After a long drive across the country last December, I arrived to face the harsh reality that things, as they always do, had changed. Age, delivering its ancient magic, had shifted my memory of home a few degrees towards resemblance. The most stark of all was our stellar dog, Stella. The purest form of nobility radiated from her golden coat so much so that even non-dog-lovers would make a point of remarking on what a good dog she was.
Although my mom had tried to prepare me, as I greeted Stella for the first time in a year I was brought to tears to see how much she’d lost her pep. It was an effort for her to get up. She could no longer climb the stairs. She looked at you with a tired gaze, as loving as ever but caught in the chokehold of struggle. It was difficult, and in many cases impossible, to include her in daily activities because she was so much less mobile. It crushed us to see her become further and further removed from the life she loved. More than anything she just wanted to be near her family, but the hardwood floors were too slippery for her unsteady legs, leaving her resigned to a mat by the front door or the basement. When she would stray from the mat to lie beside us, only to later have her hips collapse beneath her when she tried to get up again, our hearts too would collapse to witness the helpless expression on her face.
One of the countless loveable things about Stella was this habit she had of coming up from behind and pushing her head between your knees when you were upset. Even if you weren’t overtly expressing it, she could sense it in you. It was as if she was trying to tell you that whatever distress you were bearing, she would bear it with you. Watching her struggle in old age, I’d wished I could do the same. Me crawling on all fours to lie under her wasn’t quite as cute or comforting to her, however. All I could manage was to rub behind her soft ears, scratch the underside of her neck like she loved, and feed her as many treats as she wanted.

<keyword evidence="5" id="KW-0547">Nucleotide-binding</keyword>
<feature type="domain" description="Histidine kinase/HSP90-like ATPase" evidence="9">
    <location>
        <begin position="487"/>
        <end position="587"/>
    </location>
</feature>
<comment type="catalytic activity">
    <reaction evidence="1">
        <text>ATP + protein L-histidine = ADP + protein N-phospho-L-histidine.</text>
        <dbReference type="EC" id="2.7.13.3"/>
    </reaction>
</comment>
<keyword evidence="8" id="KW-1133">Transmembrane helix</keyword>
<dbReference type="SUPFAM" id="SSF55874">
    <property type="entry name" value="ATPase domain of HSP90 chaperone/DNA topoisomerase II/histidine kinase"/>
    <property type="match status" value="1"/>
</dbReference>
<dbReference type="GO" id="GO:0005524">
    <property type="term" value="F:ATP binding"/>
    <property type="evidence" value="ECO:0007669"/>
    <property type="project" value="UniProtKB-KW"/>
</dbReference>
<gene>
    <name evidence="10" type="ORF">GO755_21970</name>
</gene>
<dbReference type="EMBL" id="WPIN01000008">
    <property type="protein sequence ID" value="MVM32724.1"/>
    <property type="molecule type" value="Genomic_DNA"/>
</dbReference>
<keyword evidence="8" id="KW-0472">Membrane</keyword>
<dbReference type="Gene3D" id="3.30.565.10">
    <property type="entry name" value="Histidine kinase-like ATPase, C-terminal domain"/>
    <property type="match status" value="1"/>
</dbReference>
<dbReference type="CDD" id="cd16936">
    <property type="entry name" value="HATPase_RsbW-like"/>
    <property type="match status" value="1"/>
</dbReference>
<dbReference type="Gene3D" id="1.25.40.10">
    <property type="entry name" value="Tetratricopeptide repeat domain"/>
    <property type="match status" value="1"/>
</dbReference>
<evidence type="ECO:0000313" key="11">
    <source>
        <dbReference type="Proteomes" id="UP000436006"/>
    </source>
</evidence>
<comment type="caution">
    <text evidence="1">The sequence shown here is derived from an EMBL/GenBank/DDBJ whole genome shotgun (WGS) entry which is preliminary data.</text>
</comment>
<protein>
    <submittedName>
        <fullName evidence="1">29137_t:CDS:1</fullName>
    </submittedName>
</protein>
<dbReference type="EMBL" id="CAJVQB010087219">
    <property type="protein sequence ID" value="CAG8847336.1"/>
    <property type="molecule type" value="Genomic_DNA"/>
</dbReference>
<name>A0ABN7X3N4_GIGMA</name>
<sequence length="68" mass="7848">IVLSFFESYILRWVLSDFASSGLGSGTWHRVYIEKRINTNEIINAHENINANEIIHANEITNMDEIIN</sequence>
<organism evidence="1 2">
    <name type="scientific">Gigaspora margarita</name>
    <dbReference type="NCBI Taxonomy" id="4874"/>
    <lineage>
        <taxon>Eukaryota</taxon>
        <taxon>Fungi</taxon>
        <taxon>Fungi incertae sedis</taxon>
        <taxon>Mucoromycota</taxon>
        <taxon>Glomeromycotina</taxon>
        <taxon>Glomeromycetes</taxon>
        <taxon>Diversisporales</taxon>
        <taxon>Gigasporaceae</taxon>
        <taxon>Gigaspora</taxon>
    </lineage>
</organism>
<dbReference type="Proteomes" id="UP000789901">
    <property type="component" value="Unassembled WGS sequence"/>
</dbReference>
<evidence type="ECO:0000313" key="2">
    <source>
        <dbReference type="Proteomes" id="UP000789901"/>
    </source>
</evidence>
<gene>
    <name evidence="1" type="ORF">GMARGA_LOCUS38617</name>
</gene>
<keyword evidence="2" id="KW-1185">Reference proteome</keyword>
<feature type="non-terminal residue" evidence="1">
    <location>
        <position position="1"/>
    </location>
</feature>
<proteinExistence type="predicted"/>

This week the struggle had become too great and my stepfather had to make the heart-sickening call to the vet to have Stella put down. After the recent passing of Stuart McLean, I was googling stories about him and came across a quote of his that said something along the lines of, “Death is surprising, even when it isn’t”. Even when you are adequately informed of its expected arrival, you are never prepared when it finally comes. And so was the case with Stella.
On the drive to the vet clinic, for the first time in a long time, Stella’s spirit had been revived. She was so happy to have us all in the car with her. She smiled the entire drive to town. Tears streamed down my cheeks as I struggled to accept the greater good of what was about to take place, overcome by the dual reality of feeling simultaneously touched to see her so happy in her last moments, and torn to pieces to know these were indeed her last.